Business
Business

US economy adds 288,000 jobs in June

Man working on car engine Image copyright Getty Images
Image caption The US manufacturing sector added 16,000 jobs in June, mostly in motor vehicle parts

The US economy added 288,000 jobs in June, latest figures from the Bureau of Labor Statistics have shown.

The unemployment rate dropped to 6.1%, its lowest level since September 2008.

That figure beat analysts' expectations and is an encouraging sign after disappointing growth in the first quarter of 2014.

The strong report sent the Dow Jones Industrial Average above 17,000 for the first time as investors cheered the news.

Economists blamed harsh winter weather for a 2.9% annualised decline in US economic output from January to March.

Jobs growth in professional and business services was particularly strong, with 67,000 jobs being created, followed by gains in the retail sector, which added 40,000 jobs.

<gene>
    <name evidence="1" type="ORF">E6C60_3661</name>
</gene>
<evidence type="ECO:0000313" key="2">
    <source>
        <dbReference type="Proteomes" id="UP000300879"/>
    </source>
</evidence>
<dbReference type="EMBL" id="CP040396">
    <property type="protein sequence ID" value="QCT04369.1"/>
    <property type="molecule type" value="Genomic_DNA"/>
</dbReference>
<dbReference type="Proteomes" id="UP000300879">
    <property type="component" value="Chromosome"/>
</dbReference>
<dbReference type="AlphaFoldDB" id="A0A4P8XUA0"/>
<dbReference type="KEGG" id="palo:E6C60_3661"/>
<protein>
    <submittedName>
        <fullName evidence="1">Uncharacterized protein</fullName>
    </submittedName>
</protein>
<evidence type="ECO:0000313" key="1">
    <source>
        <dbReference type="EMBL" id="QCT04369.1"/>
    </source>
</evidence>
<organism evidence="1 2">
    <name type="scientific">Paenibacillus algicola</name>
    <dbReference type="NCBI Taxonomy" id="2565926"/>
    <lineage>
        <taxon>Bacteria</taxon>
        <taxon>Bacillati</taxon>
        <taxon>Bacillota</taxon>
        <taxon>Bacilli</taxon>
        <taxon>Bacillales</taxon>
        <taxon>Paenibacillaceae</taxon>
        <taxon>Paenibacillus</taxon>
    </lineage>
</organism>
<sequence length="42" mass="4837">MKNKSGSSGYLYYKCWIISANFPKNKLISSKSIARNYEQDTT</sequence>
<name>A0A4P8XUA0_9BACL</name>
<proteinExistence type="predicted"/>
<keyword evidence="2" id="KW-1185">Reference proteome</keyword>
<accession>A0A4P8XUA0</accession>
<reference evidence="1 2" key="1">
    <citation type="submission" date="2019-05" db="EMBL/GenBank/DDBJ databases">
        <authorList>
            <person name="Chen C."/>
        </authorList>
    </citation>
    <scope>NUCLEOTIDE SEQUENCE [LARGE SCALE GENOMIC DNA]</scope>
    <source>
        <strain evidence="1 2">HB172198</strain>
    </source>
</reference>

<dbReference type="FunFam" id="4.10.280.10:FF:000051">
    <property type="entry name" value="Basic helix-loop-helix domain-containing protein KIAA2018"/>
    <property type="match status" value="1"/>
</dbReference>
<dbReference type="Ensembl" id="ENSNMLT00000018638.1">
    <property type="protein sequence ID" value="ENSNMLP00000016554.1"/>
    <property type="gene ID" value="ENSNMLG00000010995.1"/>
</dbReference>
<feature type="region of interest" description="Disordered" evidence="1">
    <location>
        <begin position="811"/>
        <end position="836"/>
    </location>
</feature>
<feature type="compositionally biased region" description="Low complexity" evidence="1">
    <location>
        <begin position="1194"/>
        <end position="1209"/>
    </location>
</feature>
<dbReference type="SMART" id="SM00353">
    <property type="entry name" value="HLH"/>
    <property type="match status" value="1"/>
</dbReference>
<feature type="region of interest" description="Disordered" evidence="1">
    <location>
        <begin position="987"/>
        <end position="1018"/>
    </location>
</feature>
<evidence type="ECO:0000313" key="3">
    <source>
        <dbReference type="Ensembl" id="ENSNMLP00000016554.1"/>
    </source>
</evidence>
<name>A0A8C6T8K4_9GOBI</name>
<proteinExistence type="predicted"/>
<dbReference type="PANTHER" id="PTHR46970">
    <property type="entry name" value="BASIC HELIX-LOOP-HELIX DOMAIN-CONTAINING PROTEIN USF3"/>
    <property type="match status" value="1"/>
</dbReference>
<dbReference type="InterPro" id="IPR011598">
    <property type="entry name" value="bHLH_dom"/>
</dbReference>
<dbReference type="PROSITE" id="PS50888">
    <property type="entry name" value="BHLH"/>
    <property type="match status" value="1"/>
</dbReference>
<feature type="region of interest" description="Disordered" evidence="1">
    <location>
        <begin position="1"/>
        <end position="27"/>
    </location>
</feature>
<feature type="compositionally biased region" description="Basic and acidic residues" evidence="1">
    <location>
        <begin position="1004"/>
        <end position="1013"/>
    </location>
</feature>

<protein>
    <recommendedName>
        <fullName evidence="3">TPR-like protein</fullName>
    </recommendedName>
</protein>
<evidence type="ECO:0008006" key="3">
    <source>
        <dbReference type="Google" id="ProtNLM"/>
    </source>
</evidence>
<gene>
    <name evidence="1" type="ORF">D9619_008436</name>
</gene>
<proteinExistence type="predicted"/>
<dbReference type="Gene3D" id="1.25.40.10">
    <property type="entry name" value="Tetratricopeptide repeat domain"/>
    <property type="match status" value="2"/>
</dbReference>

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Hourly wages - which is a measure watched closely by policy makers and has been recently highlight by Federal Reserve chair Janet Yellen - rose 0.2% in June and have climbed 2.0% for the year.

No disappointments

"There really isn't anything to be disappointed with," wrote Jefferies bank economists in a note to clients, noting that manufacturing jobs growth was particularly strong.

"There was a 0.2% dip in the unemployment rate based on "good reasons" and household employment was up strongly," they added.

One "good reason" was that unlike in past reports, where the unemployment rate has dipped primarily because many Americans had given up looking for work, the June decline seems to be mostly due to actual jobs growth.

The labour force participation rate remained steady at 62.8%, indicating that decline was not due to discouraged workers.

However, long-term unemployment remains an ongoing concern.

The number of US job-seekers who have been out of work for over 27 weeks decreased by 293,000 in June, to 3.1 million people - around a third of those who are out of work.

"Long-term unemployment remain[s] elevated, which [is] a key concern for Janet Yellen," said Aberdeen Asset Management's Luke Bartholomew.

"The big question for the US remains just how many of the long term unemployed will ever get back into work."

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